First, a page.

ARC Review: The Lost City

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BLURB

New York Times bestselling author Amanda Hocking returns to the magical world of the Trylle with The Lost City, the first book in the final Trylle arc.

Nestled along the bluffs of the forested coast lays the secret kingdom of the Omte—a realm filled with wonder…and as many secrets.

Ulla Tulin was left abandoned in an isolated Kanin city as a baby, taken in by strangers and raised hidden away like many of the trolls of mixed blood. Even knowing this truth, she’s never stopped wondering about her family.

When Ulla is offered an internship working alongside the handsome Pan Soriano at the Mimirin, a prestigious institution, she jumps at the chance to use this opportunity to hopefully find her parents. All she wants is to focus on her job and the search for her parents, but all of her attempts to find them are blocked when she learns her mother may be connected to the Omte royal family.

With little progress made, Ulla and Pan soon find themselves wrapped up in helping Eliana, an amnestic girl with abilities unlike any they have ever seen before—a girl who seems to be running from something. To figure out who she is they must leave the city, and possibly, along the way, they may learn more about Ulla’s parents.

|CW: aphobia |

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1 star

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The Lost City is an urban fantasy which follows our MC, Ulla Tulin, a troll of mixed ancestry who was abandoned as a child and goes on to try her parents and her ancestry at a prestigious institute with a special program for trolls like her.
I don’t have much to say about this book so I’ll just go on. The Lost City was a pretty easy read. Kind of a light fantasy, but not really engrossing, which I think was my issue with it.
The Lost City started as a book about Ulla finding her parents and trying to make sense of her place in her world, which I actually liked, but later it became more about finding about the origins of the mysterious Illaria, some troll-like girl with bright hair who literally fell out of the sky. I didn’t care for this part of the plot, the entire thing felt too idealistic for me. I, a wholeass Nigerian, found taking in someone you don’t know, and who seems strange, very unbelievable even for a fantasy novel.
Now to the things that I didn’t particularly like about this book. While the topic of gatekeeping who writes queer books and non own voices writers writing queer books is rightfully complicated because not everyone has the privilege to be out, I would love for authors who do not identify with an identity whether quietly or loudly to please do their research.
The Lost City has a character that’s supposed to be asexual and this character is a just a bag of stereotypes. She’s cold and seemingly uncaring, a stereotype used to demonise aspec folks and she says and I quote “I’m an ace, so I don’t date”. Although the character does say that for different people it can mean different things, she goes on to say that for her it means she’s never been attracted to anyone at all (type of attraction not specified) and she doesn’t feel the urge to be with anyone romantically.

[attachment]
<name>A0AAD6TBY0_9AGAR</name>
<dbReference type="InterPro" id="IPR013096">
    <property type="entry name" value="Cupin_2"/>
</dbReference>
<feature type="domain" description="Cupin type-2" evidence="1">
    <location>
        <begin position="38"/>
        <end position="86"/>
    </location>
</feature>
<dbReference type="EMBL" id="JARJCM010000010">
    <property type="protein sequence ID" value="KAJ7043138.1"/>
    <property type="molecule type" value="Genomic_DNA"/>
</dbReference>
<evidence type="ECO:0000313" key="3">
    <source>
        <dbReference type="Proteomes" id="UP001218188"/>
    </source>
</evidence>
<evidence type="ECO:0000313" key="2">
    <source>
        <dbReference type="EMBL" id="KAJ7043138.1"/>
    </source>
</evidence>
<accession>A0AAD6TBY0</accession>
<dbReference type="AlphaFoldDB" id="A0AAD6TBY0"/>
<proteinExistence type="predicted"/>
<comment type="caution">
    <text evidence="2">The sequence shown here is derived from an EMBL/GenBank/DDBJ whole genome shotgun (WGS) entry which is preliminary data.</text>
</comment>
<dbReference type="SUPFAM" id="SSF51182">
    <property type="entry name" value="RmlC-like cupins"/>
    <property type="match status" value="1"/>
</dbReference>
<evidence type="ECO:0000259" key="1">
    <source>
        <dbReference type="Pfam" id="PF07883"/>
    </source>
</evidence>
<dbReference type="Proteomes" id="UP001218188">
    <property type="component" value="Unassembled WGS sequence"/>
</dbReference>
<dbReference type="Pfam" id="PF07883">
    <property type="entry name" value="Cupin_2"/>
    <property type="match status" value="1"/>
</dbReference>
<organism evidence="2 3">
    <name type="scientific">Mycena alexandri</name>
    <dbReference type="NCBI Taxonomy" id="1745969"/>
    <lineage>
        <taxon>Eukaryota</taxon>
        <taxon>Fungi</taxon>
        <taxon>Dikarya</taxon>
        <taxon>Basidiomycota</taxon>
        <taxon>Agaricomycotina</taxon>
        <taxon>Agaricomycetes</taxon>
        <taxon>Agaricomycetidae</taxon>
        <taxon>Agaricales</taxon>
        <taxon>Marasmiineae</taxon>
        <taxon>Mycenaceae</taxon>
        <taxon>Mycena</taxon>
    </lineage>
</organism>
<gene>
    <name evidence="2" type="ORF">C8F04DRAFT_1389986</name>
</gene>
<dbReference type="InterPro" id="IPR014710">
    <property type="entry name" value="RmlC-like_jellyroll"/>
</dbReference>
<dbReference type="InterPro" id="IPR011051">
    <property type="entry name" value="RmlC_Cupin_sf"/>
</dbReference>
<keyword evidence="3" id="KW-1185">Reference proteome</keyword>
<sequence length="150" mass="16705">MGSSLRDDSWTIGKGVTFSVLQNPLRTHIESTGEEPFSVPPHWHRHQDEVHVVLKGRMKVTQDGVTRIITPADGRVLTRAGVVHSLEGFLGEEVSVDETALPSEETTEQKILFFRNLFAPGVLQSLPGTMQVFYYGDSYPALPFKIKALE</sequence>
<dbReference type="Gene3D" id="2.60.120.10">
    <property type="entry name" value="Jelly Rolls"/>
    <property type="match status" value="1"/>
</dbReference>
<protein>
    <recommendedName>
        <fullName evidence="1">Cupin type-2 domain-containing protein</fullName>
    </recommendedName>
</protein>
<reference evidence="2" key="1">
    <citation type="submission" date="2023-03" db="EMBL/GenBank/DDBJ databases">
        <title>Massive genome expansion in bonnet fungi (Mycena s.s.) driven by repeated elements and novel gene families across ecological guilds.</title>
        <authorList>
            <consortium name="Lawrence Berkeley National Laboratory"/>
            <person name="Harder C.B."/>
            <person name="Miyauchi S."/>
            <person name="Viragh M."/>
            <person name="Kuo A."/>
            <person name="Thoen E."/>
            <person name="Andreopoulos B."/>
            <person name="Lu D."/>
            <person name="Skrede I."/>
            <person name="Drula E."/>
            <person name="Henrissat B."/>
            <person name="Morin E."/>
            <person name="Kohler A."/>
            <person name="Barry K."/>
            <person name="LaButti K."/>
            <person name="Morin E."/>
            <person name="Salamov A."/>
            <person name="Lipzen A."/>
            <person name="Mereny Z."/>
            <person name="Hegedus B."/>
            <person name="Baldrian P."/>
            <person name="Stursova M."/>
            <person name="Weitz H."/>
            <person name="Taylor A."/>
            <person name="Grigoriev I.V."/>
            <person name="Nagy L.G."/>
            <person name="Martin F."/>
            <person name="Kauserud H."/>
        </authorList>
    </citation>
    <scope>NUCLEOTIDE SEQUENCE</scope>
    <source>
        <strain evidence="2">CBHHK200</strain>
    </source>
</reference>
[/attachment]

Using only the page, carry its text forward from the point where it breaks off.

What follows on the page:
It really does irritate me how the author conflates sexual and romantic attraction together. Is your character also aromantic? Then state it. Writing it so vaguely gives the impression of conflating both together and erases non-aromantic asexuals and feels like just inserting an ace character for the sake of being able to say you added one. And the language “I’m an ace”, it comes off offensive and has the same energy as “I am a gay”, with the addition of I don’t date in the manner it was written makes it seem like all asexuals don’t date and is very invalidating to ace folks who do.
This misrepresentation wasn’t my only issue with this book. I felt like the story did nothing to resolve some of the plot questions, and left too many things unanswered to be properly wrapped up, while I understand they’ll be a sequel, it still felt empty.
The Lost City also didn’t feel very engaging and it was very lite and superficial like diluted regular fantasy.
I guess in total, I do not recommend it. The misrepresentation left a bitter taste in my mouth and the failure of the book to properly engage and engross me didn’t help at all.

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What book with good ace rep have you read lately? I need something to ease me of my anger and displeasure at this book.


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5 thoughts on “ARC Review: The Lost City

  1. Wow, I’m angry just reading this review–this book is immediately going into the “dear god never read this” pile. As someone who is ace, I’m always looking for more ace rep, and this book sounds just awful.

    For a better option, I thought the rep was handled very well in Beyond the Black Door by A.M. Strickland! The main character is actually demi-biromantic ace, and has an ace romantic interest as well. Super cool book.

    Liked by 1 person

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